New research shows the supermassive black hole at the centre of the Milky Way spat out an enormous beam of radiation 3.5 million years ago
If you got too close to a black hole, it would suck you in and you'd never be able to escape, even if you were travelling at the speed of light.
This point of no return is called the event horizon.
Astronomers say they have "seen what we thought was unseeable" in releasing the first image of a supermassive black hole. So how did we get to this historic observation?
Scientists turned Earth into one giant telescope to capture the uncapturable.
A black hole is an object with such a strong gravitational pull that nothing, not even light, can escape from it.
A number of surrounding galaxies are slowly being devoured by the most luminous object in the sky.
Astronomers have suspected them for ages –now a team as finally spotted a 'fountain' in a galaxy far, far away.
Merging supermassive black holes would emit gravitational waves, allowing scientists to detect them.
Astronomers traced a single star as it passed close to the black hole at the centre of our galaxy, and detected the telltale signature of Einstein’s gravity in action.
A giant detector at the South Pole has observed a neutrino from a black hole in a distant galaxy for the first time.
The pull created by a black hole is so strong that if you get too close to one – even if you are travelling away from it at the fastest speed it is possible to go – you will never be able escape.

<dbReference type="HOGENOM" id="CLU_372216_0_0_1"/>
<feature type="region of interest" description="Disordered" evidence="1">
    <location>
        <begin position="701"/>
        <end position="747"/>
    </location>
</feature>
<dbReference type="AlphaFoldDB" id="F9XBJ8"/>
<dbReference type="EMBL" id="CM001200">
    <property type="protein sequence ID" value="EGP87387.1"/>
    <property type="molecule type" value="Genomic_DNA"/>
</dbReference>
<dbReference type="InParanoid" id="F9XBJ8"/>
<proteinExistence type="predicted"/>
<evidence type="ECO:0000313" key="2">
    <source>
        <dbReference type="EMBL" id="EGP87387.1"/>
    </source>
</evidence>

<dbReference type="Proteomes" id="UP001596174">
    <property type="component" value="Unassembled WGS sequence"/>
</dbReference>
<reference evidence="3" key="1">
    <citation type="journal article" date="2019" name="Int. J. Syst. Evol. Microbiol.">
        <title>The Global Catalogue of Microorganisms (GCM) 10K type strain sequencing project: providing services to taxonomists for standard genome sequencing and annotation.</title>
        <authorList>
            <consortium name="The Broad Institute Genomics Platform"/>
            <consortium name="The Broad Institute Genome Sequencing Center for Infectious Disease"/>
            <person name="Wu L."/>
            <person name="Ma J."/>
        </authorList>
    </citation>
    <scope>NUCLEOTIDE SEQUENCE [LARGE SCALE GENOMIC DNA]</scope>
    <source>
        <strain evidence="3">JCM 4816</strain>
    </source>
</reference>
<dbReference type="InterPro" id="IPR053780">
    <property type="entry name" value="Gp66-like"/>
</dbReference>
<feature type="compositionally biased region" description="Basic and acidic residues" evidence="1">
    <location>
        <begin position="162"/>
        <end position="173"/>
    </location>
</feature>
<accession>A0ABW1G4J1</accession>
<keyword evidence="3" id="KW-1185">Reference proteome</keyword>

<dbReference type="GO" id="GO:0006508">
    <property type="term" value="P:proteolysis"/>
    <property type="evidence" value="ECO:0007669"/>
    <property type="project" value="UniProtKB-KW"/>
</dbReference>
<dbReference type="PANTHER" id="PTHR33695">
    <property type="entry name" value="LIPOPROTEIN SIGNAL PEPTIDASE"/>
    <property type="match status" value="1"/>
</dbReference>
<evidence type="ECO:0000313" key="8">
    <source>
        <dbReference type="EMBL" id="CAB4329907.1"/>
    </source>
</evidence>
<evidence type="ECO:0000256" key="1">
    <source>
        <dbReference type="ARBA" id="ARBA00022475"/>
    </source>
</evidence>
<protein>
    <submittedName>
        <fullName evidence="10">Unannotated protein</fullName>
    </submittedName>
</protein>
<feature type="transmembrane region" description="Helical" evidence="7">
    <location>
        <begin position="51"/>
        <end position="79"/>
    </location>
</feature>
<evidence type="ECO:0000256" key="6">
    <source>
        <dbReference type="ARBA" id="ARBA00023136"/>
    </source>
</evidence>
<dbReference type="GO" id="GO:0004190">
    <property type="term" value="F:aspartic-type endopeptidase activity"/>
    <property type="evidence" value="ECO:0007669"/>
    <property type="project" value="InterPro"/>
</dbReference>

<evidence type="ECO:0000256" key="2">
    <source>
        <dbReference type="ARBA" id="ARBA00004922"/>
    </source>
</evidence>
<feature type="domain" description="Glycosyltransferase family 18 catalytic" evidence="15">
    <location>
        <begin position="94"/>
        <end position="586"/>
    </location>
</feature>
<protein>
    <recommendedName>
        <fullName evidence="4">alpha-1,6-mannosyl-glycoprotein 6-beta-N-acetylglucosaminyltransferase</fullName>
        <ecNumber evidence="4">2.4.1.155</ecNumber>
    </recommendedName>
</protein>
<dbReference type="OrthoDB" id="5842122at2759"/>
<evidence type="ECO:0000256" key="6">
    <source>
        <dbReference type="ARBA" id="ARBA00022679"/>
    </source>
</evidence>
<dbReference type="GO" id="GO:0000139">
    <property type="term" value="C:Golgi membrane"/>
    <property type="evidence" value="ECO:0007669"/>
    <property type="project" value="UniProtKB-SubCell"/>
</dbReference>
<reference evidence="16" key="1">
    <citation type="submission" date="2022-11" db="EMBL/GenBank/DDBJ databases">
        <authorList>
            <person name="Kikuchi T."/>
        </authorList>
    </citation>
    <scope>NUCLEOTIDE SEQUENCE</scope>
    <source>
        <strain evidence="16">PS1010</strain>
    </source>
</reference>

A team of astronomers captured the moment when a wayward star was pulled into the mouth of a supermassive black hole.
There could be thousands of black holes at the heart of the Milky Way.
Jets from supermassive black holes behave in mysterious ways. Now scientists have now worked out what's really going on.
Black holes may come in many sizes, but there's still a gap in the middle. The hunt is on to solve the mystery of where are the intermediate size black holes.
It's difficult to get jets - powerful, lightning fast particles - to give up their secrets. The new Square Kilometre Array radio telescope could hold the key to solving jets' mysteries.
Astronomers have detected clumpy gas clouds on the verge of being swallowed by a supermassive black hole, rushing towards it at over 537,000 miles an hour.
A new study suggests that mysterious high energy cosmic rays might originate from the supermassive black hole at the centre of our galaxy.
It's taken centuries for our understanding of gravity to evolve to where it is today, culminating in the discovery of gravitational waves, as predicted by Albert Einstein a century ago.
Tanya Hill speaks with Meg Urry about distant galaxies and the supermassive black holes that lurk in their centres.